Friends, chefs, and countrymen, lend me your ear. 2019 was a year of change, transition, and more change in Greenville’s restaurant scene. New faces appeared, familiar faces said goodbye and some newcomers solidified their positions in the chess game of hospitality. So, as an homage to the newly departed year I’ve asked some friends, mostly folks in the hospitality business, to name their favorite Greenville food highlight of 2019. A bite, a sip, a dessert, an appetizer, what was their most surprising, most memorable bite of food they enjoyed in our fair city in the last year.
Ed Buffington, Proprietor, The Community Tap
Croque Madame from Methodical Coffee. Easily the best I’ve had outside France and so wonderful with a nice glass of dry rose.
Christian Hansen, Proprietor, Blue Ridge Creamery Cheese
Pappardelle pasta with shortrib ragout from Rocket Surgery in TR. I’m generally underwhelmed by pasta yet this was on par with the pasta I’ve had at Wild Olive in Charleston.
Sherman Walters, Broker, National Restaurant Properties
The collard greens from Fork & Plough. Man…so delicious.
Chris Arnold, Chef de Cuisine at Soby’s Restaurant
The beef belly sandwich at Stella’s Southern Brasserie. That takes a lot of labor to make beef belly delicious and succulent. A lot of work.
Ariel Turner, Greenville’s favorite food writer
The octopus from The Anchorage. It was perfectly balanced with the yogurt, grapefruit and smokey octopus.
Wes Pollock, famous traveling salesman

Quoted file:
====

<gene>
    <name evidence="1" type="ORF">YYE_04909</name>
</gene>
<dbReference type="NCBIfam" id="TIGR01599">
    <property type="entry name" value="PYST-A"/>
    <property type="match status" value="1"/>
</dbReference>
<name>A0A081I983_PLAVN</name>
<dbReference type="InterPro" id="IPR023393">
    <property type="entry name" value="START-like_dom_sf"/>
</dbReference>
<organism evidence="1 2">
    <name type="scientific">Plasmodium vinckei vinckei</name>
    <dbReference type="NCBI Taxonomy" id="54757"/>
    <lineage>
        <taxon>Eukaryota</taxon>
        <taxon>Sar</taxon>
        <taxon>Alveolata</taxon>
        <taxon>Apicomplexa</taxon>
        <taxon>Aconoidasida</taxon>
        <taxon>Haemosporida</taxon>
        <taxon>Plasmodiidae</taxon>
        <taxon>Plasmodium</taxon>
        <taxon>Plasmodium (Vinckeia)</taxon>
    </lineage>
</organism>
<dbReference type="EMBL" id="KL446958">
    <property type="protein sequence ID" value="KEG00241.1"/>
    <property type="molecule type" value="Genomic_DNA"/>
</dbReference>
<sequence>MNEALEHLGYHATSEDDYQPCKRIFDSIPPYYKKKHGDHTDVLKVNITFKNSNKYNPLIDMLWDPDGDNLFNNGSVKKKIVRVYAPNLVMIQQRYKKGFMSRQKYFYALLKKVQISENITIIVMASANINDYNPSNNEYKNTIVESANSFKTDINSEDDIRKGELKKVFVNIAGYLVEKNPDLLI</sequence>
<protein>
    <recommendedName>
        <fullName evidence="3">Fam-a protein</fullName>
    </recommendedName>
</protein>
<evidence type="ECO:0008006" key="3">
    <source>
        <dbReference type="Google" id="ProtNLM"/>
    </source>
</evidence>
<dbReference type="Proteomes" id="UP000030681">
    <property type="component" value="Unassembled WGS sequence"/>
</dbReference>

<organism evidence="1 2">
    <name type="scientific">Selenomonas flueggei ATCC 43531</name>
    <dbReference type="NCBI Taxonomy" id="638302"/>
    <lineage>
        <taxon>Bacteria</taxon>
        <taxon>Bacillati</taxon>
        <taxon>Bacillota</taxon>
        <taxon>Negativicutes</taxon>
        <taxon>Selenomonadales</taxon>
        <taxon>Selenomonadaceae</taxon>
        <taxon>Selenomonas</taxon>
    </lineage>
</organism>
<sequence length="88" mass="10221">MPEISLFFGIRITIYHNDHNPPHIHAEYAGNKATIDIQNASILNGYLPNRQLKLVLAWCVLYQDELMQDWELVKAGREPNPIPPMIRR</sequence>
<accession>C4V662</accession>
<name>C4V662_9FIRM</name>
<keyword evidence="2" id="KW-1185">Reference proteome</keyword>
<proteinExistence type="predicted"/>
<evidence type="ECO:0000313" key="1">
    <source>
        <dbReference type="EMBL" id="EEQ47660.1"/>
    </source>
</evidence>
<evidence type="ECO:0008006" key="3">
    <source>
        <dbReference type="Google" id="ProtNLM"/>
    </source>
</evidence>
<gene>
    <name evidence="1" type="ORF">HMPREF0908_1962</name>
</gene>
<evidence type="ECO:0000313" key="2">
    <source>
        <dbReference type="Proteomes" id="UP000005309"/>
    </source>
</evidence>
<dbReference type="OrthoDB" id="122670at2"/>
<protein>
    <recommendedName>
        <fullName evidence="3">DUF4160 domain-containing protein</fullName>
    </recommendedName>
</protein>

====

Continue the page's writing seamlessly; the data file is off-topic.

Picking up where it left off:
The Bourbon Liver Mousse from the Anchorage. So dang delicious.
Anthony Gray, Chef/Owner of Bacon Brothers Public House
The pink snapper ceviche with paper thin shaved watermelon from The Kennedy.
Where is The Kennedy? It’s in Spartanburg, about a 40-minute drive from downtown Greenville. I took pity on Anthony and let him keep his answer because I’ve heard great things about the Kennedy and really want to go.
Will Keown, Internationally renown photographer and cinematographer
The meatball appetizer at Jianna. Best meatballs I’ve ever had.
Jennifer Rogers, Chef/Owner, Passerelle Bistro
Have you ever been to the Greenville Family Restaurant on Rutherford Road? It’s kind of a meat and three and on Saturdays, when the chicken plant is open, they serve nothing but tacos and burritos and they are so delicious.
Robin M Dunn, medical professional
Butter poached lobster with broccolini and pea shoots from Fork & Plough.
Joe Gagnon, TV personality
Soft organic egg yolk “raviolio” from L’incanto in Greer. Spinach, ricotta, parmesan reggiano and nutmeg, fresh black truffle with brown truffle butter. It was unlike anything I’ve had in Greenville.
Will McCameron, Proprietor, Brewery 85
The Caesar Salad at Larkin’s. Easily the best salad I’ve ever had in my life.
Dan Eastland, Proprietor, Dogwood Custom Knives
Oh that’s easy. The dealer’s choice cocktail at Vault & Vator. It’s always an intriguing proposition.
Alright enough of them, this is my column so here’s some of my best bites of 2019, Greenville edition.